The second auxiliary request was filed during the oral proceedings following the discussions that resulted in the above indicated conclusions.
Claim 1 of this request introduced a further restriction into the claim, namely the nature of the contents. Although the previous second auxiliary request - as submitted with the rejoinder to the statement of grounds of appeal - contained a definition of the contents, the wording as presented in the newly filed request differed therefrom (see sections VI and X, above).
The Board cannot share the view of the respondent that matters that gave rise to the need to file an amended request emerged only in the course of the discussions in the oral proceedings. In the communication of the Board the question in particular of whether the additional features present in the then valid second auxiliary request provided further distinctions over the prior art was raised (section 8.2 of the communication). Consequently there was a clear indication prior to the oral proceedings that the Board had concerns about the second auxiliary request. In the written submission filed in advance of the oral proceedings, no mention was made of the Board's position on the second auxiliary request. Accordingly prior to the oral proceedings neither the Board nor the appellant had any reason to anticipate that the former second auxiliary request would not be pursued.
It is therefore concluded that there were no aspects which arose for the first time during the oral proceedings which would have revealed the existence of potential problems with the second auxiliary request. The filing of an amended request only at the oral proceedings hence could not have been anticipated either by the appellant or by the Board.
Furthermore since the request involved introducing a feature from the description there was the matter of Article 123(2) EPC to be considered meaning that the request could not be seen as being prima facie clearly allowable. Also the relevance of the further limitation to the question of inventive step would have needed to be addressed - for the first time - at the oral proceedings.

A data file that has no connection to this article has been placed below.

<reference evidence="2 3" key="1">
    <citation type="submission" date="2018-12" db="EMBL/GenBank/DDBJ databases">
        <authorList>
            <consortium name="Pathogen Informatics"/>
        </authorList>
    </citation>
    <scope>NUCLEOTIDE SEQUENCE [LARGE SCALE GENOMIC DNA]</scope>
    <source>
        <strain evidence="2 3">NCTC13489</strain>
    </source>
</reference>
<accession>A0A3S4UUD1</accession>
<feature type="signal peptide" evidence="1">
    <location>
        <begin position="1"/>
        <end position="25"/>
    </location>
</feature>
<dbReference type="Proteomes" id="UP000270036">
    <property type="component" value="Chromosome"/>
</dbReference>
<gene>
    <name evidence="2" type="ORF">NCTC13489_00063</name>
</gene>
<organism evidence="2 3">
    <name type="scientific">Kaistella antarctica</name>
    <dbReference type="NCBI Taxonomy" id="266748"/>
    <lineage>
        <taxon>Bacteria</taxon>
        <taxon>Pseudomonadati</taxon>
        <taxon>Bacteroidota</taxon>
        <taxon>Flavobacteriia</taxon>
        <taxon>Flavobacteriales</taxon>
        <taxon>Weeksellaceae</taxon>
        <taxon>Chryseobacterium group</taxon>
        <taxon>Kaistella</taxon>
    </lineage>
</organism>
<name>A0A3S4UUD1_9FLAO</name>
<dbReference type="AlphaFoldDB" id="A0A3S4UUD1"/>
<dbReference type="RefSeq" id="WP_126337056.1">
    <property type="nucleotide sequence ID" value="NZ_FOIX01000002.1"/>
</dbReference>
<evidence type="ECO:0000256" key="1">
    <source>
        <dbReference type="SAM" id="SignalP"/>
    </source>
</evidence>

For these reasons the Board finds it appropriate to exercise its discretion under Article 13(1) RPBA by not admitting the second auxiliary request, as filed at the oral proceedings to the procedure.
5. Third auxiliary request - clarity
Claim 1 specifies the minimal force to squeeze.
This parameter is referred to in paragraphs  and  of the patent where the parameter is explained and it is stated that it is determined using a - non-identified - standard test method. There are no examples elucidating the determination of this property, although figure 21 is stated to demonstrate this.
In the written submissions before the opposition division, in a letter of 19 August 2013, the patent proprietor on page 12 referred to an ASTM Norm as "generally" a standard test method which would be used to determine this property. There is however no indication - even in the most general terms - of this standard in the patent in suit, nor is an indication to be found anywhere in the prior art that this would be the test method understood by the skilled person when reading the patent in suit.
Accordingly the patent provides no explanation of how the named parameter is to be determined, meaning that it would not be possible to ascertain with a reasonable degree of certainty whether a given packaged product system fell within the scope of the claim.